Calypso singer and actor Harry Belafonte performs in concert at London's Kilburn National Ballroom on Aug. 10 1958.

Calypso singer and actor Harry Belafonte performs in concert at London's Kilburn National Ballroom on Aug. 10 1958. / Getty Images

I spent a couple of years of my childhood living with my cousins, and the voice of Harry Belafonte. Or so it seemed. We had one side or the other of his two-record album "Belafonte at Carnegie Hall" playing before we went to school, while we raided the refrigerator after school and then before bedtime. We'd get up in the morning and sing "DAY-O!," the refrain from his famous song inspired by Jamaican banana boat workers; as a child, Harry Belafonte had gone back and forth between Kingston and Harlem.

Looking at it today, it may seem inauthentic for our Spanish-Jewish-Irish-Catholic family to belt out lines from Jamaican folk songs. But Harry Belafonte took us on a kind of world tour on that Carnegie Hall album, from Jamaica, to Ireland, the American south, the Holy Land, Mexico, Haiti and back again.

I learned both "Danny Boy" and "Hava Nagila" from listening to "Belafonte at Carnegie Hall." I told him that, the one time we met — at a concert, in Havana — and he laughed and said, "Hava Nagila means, 'Let us rejoice!' It's Jamaican in spirit!"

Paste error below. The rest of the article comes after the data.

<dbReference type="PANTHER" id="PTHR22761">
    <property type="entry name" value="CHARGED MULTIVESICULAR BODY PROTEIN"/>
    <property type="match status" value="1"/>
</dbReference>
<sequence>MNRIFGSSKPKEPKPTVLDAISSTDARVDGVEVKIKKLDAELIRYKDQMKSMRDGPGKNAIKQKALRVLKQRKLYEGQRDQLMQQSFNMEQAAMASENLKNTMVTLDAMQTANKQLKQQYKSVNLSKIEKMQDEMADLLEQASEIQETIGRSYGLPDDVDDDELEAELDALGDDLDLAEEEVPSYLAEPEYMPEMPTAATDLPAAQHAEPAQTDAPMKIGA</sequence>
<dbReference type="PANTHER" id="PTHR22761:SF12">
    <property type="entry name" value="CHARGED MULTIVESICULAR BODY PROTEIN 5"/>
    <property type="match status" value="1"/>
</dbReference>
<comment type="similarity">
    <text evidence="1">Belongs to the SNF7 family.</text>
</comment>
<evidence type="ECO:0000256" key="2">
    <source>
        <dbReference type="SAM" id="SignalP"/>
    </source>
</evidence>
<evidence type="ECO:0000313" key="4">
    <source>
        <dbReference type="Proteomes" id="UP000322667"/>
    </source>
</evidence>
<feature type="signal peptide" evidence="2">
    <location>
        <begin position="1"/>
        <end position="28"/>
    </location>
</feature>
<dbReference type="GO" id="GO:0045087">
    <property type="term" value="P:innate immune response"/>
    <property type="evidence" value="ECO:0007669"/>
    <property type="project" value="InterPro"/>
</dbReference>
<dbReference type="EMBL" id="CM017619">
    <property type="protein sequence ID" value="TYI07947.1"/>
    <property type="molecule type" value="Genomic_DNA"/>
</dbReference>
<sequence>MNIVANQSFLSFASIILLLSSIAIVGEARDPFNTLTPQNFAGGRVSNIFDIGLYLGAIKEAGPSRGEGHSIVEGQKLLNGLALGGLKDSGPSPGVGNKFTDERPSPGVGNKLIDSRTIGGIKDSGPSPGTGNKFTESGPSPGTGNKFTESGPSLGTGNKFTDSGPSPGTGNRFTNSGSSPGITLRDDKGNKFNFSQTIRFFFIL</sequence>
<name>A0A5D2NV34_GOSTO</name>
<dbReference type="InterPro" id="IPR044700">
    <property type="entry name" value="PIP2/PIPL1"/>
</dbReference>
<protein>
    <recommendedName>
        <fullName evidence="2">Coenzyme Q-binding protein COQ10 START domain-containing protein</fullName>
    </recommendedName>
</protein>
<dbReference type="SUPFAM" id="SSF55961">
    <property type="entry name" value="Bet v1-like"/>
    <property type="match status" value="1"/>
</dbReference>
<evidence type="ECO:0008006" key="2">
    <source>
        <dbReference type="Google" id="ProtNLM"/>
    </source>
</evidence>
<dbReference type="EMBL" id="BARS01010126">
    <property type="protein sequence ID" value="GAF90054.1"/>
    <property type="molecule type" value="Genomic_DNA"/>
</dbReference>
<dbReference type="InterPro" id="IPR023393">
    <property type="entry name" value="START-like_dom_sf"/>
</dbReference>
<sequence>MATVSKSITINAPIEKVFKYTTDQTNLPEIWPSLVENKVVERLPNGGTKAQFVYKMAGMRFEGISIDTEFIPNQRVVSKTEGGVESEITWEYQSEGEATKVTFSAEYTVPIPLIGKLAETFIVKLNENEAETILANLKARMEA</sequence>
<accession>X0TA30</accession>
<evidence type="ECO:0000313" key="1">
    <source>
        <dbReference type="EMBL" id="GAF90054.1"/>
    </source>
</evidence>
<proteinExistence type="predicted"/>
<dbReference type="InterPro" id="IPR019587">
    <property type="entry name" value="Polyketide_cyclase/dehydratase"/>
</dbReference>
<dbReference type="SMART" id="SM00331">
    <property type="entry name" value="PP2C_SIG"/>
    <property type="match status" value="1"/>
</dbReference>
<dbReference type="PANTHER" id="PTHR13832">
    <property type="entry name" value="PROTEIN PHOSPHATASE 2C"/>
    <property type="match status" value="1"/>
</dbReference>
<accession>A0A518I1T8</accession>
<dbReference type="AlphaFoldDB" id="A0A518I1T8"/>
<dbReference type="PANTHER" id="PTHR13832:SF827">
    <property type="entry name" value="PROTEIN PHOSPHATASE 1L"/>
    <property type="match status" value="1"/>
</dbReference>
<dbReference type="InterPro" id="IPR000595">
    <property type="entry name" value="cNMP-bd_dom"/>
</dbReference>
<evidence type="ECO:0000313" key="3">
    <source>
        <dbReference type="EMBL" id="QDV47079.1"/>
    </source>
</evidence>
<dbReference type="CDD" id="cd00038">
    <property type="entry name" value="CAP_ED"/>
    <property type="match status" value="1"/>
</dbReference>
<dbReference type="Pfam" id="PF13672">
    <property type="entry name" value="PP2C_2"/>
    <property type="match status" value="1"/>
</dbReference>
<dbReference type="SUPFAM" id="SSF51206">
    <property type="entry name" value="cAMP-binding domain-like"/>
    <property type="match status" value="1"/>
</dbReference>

The album sold more than half a million copies after it was released in 1959. It stayed on the charts for over three years, and remained in production until RCA stopped pressing LPs. But I did not learn, until reading about Harry Belafonte's extraordinary life when he died this week, at the blessed age of 96, that the two nights of recordings at Carnegie Hall began as a favor to Eleanor Roosevelt, to raise money for a school serving what were then called troubled or wayward boys.

Harry Belafonte's humanitarianism was not just a part of an act. He was close to Dr. Martin Luther King Jr., helped organize the 1963 March on Washington, and demonstrated against apartheid in South Africa. He supported protesters and activists and in the most direct and personal ways, posting bail and helping with rent.

He told NPR in 2011 how his mother had told him, "Don't ever let injustice go unchallenged." Because of her, he said, "I was long an activist before I became an artist."

This week, I found myself going back to his Carnegie Hall album: songs from the whole of humanity, given elegant voice, graced by Harry Belafonte's gentle rasp, that seem to speak of love, and longing, and glimpses of a better world in the distance.

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